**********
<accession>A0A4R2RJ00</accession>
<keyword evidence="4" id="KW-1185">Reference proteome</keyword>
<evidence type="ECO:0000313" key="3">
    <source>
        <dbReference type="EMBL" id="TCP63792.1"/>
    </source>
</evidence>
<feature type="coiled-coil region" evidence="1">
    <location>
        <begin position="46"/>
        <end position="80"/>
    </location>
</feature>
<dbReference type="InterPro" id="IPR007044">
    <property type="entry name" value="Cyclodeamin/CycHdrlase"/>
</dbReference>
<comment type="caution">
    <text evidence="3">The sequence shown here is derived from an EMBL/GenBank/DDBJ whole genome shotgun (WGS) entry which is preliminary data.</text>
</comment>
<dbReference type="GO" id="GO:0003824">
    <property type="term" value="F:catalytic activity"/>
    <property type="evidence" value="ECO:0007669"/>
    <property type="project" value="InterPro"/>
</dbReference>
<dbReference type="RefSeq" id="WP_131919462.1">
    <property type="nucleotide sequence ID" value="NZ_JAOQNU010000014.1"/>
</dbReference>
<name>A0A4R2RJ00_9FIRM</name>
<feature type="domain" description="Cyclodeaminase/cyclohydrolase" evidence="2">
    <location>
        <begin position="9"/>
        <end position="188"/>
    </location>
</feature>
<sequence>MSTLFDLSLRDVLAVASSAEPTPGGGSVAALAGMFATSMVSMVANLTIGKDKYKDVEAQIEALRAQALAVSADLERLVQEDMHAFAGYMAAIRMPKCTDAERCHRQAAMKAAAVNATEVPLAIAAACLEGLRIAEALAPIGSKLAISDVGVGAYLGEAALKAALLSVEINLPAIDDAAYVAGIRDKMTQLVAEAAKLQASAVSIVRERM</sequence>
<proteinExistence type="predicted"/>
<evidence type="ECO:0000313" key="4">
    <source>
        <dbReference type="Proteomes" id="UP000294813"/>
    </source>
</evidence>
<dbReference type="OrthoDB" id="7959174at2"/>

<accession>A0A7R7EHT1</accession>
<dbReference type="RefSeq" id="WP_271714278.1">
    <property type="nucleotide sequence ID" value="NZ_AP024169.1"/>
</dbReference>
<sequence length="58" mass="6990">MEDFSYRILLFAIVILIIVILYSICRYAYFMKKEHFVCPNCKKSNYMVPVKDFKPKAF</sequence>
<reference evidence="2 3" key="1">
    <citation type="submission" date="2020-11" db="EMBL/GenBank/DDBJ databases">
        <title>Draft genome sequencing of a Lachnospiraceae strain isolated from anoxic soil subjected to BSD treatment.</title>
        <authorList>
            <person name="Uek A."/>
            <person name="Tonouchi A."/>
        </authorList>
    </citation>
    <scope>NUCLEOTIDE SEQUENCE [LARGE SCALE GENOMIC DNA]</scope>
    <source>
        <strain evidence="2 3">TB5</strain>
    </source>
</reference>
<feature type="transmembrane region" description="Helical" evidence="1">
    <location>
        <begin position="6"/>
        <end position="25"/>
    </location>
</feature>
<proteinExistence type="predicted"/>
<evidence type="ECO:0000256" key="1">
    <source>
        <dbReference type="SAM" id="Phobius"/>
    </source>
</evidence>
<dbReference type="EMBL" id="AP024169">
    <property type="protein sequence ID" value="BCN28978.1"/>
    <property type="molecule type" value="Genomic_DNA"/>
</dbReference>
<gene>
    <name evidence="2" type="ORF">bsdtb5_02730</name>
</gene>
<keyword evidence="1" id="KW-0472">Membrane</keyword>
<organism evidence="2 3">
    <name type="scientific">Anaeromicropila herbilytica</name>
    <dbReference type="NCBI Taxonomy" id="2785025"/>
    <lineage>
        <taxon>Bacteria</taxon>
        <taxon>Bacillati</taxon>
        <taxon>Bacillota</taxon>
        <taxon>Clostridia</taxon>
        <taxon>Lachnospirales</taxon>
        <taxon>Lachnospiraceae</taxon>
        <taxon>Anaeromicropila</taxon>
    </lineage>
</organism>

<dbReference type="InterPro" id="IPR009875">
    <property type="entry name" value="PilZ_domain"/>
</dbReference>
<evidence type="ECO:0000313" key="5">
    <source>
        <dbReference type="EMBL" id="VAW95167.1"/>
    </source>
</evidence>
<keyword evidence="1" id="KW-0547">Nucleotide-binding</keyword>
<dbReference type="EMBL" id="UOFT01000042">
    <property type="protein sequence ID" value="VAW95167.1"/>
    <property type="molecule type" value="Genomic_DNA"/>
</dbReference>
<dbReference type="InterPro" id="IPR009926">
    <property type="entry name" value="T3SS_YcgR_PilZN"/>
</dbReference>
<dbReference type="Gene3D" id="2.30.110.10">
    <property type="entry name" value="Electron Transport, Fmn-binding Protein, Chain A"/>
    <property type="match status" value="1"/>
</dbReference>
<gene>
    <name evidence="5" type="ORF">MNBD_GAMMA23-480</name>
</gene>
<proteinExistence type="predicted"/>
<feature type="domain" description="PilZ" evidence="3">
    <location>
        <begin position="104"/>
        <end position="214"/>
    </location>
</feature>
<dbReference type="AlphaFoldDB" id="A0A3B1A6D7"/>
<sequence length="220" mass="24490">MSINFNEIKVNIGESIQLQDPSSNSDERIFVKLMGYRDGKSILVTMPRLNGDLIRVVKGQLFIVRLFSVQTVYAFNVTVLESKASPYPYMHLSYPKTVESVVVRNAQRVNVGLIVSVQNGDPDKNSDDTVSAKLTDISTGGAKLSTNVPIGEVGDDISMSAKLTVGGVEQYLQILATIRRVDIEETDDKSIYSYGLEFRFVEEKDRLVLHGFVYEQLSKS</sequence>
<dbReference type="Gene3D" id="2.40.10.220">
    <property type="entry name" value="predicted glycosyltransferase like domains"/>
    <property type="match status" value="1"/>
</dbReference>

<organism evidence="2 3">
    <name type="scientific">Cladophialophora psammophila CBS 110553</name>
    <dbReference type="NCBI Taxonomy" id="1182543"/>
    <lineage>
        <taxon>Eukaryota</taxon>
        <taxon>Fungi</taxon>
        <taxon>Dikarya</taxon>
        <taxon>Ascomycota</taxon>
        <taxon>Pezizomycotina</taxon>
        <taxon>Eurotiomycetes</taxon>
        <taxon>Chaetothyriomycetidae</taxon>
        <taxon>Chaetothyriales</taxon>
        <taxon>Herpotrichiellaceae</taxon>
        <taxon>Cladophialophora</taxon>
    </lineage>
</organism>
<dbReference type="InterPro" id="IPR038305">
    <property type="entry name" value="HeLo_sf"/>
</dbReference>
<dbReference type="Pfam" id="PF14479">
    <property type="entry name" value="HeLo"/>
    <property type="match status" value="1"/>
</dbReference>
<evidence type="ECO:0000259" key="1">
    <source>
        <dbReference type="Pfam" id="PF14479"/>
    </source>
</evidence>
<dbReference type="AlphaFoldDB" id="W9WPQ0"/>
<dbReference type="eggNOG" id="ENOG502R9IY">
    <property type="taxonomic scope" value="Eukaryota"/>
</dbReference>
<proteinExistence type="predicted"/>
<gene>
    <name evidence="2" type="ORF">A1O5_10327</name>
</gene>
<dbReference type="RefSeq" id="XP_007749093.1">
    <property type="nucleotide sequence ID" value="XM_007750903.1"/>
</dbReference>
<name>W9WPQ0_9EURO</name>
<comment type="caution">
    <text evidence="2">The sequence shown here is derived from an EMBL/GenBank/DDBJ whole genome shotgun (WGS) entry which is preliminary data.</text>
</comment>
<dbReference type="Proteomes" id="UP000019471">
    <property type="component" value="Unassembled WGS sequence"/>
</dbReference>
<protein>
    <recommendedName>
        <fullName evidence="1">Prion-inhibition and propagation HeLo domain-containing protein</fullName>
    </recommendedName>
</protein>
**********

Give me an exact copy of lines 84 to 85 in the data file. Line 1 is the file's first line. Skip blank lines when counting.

    <lineage>
        <taxon>Bacteria</taxon>